The companion piece to Folklore is no fluke. Evermore I expected to be a collection of B-sides to that album, but it’s not at all. While this still is a folk-pop album like Folklore, this is a bit of a brighter album. One that has more pop influenced folk tracks. This one also feels very cozy. I really enjoy the softer moments on the record which I feel Aaron Dessner’s production is most to blame. His work with The National really does wonders for an album like this.

This album screams November, even with the cover artwork it just feels like a crisp autumn hug. The biggest single from the project, Willow, is a brighter moment on a somewhat comparatively somber remainder of the tracklist. I love her higher vocals on this song too during the chorus. The “foooooooooolllloooow” gets stuck in my head every time. This leading into Champagne Problems is interesting because following a lovey song like Willow it’s a total switch as this song is very depressing. Taylor sings about how a failed marriage proposal brought a downfall of heavy emotion on the proposer and how he aches after. It’s lyrically one of my favorites too, like “Your Midas touch on the Chevy door. November flush and your flannel cure” rolls off very nicely.

Speaking of dark, I’ll never forget the first time I heard No Body, No Crime in which Taylor fantasizes killing someone who is being unfaithful to one of her good friends. Sort of like a more intense Before He Cheats by Carrie Underwood. The storytelling here is the first of many examples of really stellar storytelling. Tis the Damn Season follows that lead and shows off Taylor wanting to make you as sad as possible. Not really, but this track in particular feels very devastating while she recollects all the activities and times the two subjects of this song shared together and how much she wants that back. Anyone reading this who doesn’t listen to her music might read this and say, well okay that’s a lot of what she sings about anyway. Listen to the track and experience it for yourself. It’s a standout moment on Evermore.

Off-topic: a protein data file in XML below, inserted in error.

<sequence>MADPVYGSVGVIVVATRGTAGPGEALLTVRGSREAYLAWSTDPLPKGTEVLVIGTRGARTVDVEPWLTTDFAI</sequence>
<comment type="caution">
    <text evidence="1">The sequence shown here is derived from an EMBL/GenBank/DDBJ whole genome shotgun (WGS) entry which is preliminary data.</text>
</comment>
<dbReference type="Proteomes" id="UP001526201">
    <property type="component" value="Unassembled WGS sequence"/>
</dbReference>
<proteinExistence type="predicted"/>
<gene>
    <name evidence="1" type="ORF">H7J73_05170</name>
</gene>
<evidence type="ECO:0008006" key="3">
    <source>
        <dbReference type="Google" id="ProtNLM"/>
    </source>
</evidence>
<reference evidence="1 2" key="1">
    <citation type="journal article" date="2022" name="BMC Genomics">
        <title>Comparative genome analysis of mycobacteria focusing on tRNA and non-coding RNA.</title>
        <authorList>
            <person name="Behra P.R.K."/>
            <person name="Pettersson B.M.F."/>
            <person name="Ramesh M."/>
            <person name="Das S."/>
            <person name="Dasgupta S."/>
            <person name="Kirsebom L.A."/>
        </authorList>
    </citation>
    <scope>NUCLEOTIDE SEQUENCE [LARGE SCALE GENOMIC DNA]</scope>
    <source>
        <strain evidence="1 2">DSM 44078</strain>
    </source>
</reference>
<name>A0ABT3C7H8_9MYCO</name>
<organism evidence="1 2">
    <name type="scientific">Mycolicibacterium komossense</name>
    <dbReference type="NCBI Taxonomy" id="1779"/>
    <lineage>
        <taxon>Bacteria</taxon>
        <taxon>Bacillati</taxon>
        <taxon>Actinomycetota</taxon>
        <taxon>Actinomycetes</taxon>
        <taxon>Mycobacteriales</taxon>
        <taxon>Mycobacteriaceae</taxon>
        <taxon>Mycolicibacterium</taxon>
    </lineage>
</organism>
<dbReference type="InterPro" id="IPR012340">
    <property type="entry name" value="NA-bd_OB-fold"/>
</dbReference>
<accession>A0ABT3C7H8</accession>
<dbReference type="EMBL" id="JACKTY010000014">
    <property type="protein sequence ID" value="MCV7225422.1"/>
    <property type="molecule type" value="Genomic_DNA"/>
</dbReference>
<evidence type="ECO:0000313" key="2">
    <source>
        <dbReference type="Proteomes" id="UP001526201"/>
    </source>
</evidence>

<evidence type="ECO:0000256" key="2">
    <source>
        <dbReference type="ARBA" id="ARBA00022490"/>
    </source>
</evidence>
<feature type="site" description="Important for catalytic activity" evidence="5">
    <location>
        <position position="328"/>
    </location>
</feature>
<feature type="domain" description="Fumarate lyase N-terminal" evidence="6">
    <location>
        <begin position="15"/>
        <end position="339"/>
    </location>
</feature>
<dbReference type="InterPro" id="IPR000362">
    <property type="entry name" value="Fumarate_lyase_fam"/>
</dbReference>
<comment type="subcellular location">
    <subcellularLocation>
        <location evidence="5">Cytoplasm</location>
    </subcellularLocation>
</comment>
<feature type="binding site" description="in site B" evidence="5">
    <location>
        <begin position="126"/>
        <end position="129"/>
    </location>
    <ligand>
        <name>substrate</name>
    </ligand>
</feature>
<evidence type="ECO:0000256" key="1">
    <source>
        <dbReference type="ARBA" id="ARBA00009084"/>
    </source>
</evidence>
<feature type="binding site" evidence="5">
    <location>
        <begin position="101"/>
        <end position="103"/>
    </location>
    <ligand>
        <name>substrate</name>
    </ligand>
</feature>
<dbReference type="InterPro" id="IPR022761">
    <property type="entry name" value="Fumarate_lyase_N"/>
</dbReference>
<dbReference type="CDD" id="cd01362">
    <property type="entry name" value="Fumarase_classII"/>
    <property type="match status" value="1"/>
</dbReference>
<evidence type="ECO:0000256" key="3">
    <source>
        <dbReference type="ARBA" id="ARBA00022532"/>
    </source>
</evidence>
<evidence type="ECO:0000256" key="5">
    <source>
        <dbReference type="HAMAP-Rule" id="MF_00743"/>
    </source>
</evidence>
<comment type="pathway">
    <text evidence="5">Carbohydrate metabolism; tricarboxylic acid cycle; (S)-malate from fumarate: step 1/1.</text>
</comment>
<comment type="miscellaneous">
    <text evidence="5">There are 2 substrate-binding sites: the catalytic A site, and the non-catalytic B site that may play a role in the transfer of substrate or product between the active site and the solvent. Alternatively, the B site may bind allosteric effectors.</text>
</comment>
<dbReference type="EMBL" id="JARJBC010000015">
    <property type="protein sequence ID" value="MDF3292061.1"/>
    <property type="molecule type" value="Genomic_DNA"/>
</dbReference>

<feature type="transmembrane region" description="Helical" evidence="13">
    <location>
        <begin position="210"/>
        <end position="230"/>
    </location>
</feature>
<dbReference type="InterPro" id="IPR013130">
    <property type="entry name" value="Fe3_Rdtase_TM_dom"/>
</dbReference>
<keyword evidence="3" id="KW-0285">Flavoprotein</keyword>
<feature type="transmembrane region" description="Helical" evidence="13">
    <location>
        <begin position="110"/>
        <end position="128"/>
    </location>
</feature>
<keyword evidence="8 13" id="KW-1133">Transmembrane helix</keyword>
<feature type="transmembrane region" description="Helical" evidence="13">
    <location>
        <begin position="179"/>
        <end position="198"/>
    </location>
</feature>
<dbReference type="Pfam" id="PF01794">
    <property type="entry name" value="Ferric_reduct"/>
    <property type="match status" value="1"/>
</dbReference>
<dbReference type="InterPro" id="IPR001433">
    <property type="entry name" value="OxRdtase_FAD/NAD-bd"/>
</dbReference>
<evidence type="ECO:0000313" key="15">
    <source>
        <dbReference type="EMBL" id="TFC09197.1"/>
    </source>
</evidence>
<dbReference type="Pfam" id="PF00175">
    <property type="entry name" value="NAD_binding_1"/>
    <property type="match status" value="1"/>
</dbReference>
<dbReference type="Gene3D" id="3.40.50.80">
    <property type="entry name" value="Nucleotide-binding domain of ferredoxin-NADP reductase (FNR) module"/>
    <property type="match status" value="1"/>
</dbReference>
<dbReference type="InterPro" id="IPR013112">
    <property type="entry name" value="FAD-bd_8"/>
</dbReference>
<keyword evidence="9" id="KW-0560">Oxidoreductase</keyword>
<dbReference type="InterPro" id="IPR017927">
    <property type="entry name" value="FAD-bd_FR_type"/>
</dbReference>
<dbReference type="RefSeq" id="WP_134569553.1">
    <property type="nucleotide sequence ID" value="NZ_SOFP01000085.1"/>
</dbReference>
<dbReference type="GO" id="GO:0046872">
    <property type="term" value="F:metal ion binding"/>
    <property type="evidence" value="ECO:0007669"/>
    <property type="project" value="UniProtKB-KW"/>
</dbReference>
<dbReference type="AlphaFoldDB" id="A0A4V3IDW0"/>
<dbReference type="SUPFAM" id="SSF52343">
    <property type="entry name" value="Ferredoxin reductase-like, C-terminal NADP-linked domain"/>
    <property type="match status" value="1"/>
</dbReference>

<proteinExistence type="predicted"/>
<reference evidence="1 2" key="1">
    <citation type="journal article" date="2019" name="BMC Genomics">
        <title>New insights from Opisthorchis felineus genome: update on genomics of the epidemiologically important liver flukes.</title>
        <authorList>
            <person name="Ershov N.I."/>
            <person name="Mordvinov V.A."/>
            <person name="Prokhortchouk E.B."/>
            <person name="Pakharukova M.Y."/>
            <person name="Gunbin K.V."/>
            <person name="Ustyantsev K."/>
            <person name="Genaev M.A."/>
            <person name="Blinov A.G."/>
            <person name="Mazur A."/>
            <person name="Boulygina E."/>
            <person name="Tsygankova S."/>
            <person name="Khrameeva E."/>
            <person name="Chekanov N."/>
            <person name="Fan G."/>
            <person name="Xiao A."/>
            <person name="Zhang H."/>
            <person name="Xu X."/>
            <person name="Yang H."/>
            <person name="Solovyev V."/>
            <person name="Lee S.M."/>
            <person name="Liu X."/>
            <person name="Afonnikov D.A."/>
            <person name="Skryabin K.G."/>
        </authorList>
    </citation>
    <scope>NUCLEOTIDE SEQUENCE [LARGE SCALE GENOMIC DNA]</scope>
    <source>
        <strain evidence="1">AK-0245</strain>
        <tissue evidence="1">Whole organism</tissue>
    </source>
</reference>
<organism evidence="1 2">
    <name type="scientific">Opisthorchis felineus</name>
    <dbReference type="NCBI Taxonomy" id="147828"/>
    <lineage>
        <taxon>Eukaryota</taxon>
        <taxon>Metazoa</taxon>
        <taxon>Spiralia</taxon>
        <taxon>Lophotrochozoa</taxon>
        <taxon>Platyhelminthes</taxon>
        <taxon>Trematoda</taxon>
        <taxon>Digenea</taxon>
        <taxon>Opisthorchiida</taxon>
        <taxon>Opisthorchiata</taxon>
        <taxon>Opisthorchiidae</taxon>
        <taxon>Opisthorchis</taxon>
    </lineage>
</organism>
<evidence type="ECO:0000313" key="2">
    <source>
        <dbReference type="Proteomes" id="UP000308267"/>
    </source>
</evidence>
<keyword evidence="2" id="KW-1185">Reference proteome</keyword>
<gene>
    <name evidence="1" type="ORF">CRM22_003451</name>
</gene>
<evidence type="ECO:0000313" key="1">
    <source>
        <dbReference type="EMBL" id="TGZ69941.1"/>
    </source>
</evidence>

Like Folklore, I really appreciate the more reflective moments offered on this sister album. Dorothea continues the streak of Taylor putting in every effort to make you sad sigh in tracks with names in them. The vocals here have a little country tease when she says Dorothea and really enunciates the “uh” at the end of her name. This is a very soft moment that has a lot of nostalgia, pining for what I gather as a lost friend along the way.

The album closes out very strong with Closure and the title track. Pairing those two tracks back to back works really well. Closure follows a break-up that she wants no part of despite the other recipient’s advances and efforts to try and be friends out of convenience. Basically he realizes he screwed up and wants to be in her life still while she is still grieving “in her tears, beers, and candles”. The title track closes out the record with a prolonging ‘where did things go wrong’. The pairing of Taylor and Justin Vernon is a match made in heaven as both have very good vocal chemistry. They create a very intense vibe of what feels like a borderline descent into a depressive episode. It’s a song that I initially compared too much to Exile, but as a standalone it’s an amazing piece on a very high quality album.